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Optimization problem: minimization

  1. Dec 3, 2014 #1
    1. The problem statement, all variables and given/known data
    Minimize the function [itex]f(x,y) = \sqrt{x^2 + y^2}[/itex] subject to [itex]x + y \leq 0[/itex]. Show that the function [itex]MP(z)[/itex] is not differentiable at [itex]z = 0[/itex].

    2. Relevant equations

    3. The attempt at a solution
    I haven't gotten anywhere because I don't understand why the solution isn't trivial, i.e. (0,0). Any suggestions as to where to start are welcome. Thanks!
  2. jcsd
  3. Dec 3, 2014 #2


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    Your trivial solution gives f(x,y)=0. Are there any others? If there are, then they are all minimizers. If not, then I think you are done.
    What about the differentiable piece? What is meant by MP(z)?
  4. Dec 3, 2014 #3


    Staff: Mentor

    Your constraint is the line y = -x together with the half-plane below it.

    What is MP(z)? That information should be in the problem statement.
  5. Dec 3, 2014 #4
    sorry about that. MP(z) is the infimum of the set of all values of [itex]f(x,y)[/itex] satisfying [itex]x + y \leq z[/itex], i.e. the minimum value of f(x,y) if it exists, or the greatest lower bound of it. The domain of MP(z) is the set of all z such that there are points (x,y) satisfying [itex]x + y \leq z[/itex].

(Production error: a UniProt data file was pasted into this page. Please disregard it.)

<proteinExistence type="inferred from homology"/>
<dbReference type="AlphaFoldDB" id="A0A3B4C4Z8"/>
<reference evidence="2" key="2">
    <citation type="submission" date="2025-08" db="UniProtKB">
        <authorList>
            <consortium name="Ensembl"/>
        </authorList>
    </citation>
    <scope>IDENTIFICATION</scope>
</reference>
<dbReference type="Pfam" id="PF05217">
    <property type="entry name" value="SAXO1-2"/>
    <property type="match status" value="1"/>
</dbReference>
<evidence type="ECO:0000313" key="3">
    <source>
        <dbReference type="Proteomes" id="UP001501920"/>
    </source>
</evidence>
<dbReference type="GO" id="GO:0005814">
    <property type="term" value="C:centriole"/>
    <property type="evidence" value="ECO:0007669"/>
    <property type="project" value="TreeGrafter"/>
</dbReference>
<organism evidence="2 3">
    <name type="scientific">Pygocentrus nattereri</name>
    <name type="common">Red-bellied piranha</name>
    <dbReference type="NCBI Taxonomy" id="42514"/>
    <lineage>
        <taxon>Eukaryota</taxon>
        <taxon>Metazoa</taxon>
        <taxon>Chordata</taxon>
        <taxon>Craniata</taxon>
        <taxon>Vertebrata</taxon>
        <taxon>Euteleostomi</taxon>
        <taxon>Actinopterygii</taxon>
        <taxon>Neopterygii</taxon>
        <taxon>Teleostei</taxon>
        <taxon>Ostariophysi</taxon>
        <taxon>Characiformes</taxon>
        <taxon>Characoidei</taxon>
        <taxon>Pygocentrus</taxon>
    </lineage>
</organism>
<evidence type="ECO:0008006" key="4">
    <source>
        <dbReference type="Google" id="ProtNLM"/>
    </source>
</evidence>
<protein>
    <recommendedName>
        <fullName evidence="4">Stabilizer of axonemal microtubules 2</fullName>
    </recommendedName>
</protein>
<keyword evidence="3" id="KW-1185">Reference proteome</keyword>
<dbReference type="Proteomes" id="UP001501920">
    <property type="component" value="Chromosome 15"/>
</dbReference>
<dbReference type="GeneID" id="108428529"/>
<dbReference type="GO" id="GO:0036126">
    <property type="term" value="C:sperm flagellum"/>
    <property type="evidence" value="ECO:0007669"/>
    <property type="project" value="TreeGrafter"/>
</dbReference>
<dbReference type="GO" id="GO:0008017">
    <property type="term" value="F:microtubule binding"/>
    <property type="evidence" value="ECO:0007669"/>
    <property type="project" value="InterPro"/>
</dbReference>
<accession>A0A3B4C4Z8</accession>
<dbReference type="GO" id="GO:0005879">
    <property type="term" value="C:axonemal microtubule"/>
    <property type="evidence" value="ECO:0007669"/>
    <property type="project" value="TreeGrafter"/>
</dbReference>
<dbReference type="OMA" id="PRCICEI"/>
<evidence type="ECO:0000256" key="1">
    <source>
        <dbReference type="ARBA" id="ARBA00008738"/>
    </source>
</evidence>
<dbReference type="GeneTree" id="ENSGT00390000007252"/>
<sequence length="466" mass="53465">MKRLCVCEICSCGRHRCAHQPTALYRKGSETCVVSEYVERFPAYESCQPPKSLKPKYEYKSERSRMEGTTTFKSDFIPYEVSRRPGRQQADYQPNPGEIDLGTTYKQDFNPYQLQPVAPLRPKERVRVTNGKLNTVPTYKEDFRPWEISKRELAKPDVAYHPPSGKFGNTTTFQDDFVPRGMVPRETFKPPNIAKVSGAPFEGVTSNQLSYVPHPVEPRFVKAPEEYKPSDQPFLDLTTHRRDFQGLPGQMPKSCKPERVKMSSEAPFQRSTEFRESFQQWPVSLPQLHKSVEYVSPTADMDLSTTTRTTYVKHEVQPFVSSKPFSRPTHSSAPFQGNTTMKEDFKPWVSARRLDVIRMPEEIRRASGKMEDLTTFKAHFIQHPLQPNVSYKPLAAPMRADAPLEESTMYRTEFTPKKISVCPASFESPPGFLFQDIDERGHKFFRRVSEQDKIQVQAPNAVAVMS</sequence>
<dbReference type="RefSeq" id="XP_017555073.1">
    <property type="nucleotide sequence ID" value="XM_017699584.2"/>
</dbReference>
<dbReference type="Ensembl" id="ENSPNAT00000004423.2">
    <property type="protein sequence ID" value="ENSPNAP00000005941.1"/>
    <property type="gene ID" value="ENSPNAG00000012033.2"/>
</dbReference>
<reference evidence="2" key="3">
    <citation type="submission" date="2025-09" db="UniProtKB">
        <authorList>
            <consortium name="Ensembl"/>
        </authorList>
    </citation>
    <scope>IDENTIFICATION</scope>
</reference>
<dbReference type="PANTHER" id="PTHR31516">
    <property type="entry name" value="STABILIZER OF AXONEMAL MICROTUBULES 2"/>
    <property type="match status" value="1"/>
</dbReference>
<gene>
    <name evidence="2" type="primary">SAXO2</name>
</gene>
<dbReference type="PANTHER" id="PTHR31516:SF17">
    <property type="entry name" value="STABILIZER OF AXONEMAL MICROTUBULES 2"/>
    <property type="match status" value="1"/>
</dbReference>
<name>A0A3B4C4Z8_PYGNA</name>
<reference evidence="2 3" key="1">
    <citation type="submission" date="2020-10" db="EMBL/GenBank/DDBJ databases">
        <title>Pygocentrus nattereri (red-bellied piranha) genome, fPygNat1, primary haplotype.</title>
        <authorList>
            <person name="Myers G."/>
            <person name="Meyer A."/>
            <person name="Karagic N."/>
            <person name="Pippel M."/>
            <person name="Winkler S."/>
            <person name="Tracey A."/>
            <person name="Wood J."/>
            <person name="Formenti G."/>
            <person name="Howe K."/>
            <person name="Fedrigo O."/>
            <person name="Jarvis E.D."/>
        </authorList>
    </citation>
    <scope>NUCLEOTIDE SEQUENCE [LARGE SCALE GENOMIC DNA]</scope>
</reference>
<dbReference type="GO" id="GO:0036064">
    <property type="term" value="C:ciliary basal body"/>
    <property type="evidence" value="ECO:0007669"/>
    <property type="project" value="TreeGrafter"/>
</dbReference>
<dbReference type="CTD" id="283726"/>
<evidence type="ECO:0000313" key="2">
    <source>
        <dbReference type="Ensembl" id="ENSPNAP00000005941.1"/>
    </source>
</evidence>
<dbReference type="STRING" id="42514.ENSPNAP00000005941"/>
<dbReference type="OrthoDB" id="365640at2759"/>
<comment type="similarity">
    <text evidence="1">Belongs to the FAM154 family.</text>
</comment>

[itex]MP(z) = inf\{f(x) | x \epsilon C, g(x) \leq z\}[/itex]
    where C is a convex set, in this case R^2

    I haven't worked on showing the function isn't differentiable at z=0 yet, I'll probably have questions about that too. I'm mostly confused about why there is anything to solve in the first part of the problem.
  6. Dec 3, 2014 #5


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    The solution to the first part is straightforward. Assume there is a minimum that is not (0,0) and contradict your assumption by showing that f(x,y)>0=f(0,0).
  7. Dec 4, 2014 #6

    Ray Vickson

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    The optimal solution IS trivial---you can see that geometrically--- and it is at (0,0), as you have stated.

    If you have studied the Karush-Kuhn-Tucker conditions, you will see that (0,0) satisfies the necessary conditions for a minimum, but in the equivalent convex problem ##\min \; x^2 + y^2 \;\; \text{subject to } \; x + y \leq 0##. Since this is a convex programming problem, any local minimum is a global minimum, so the origin is provably the only solution---again, though, that is about as obvious as you can get.
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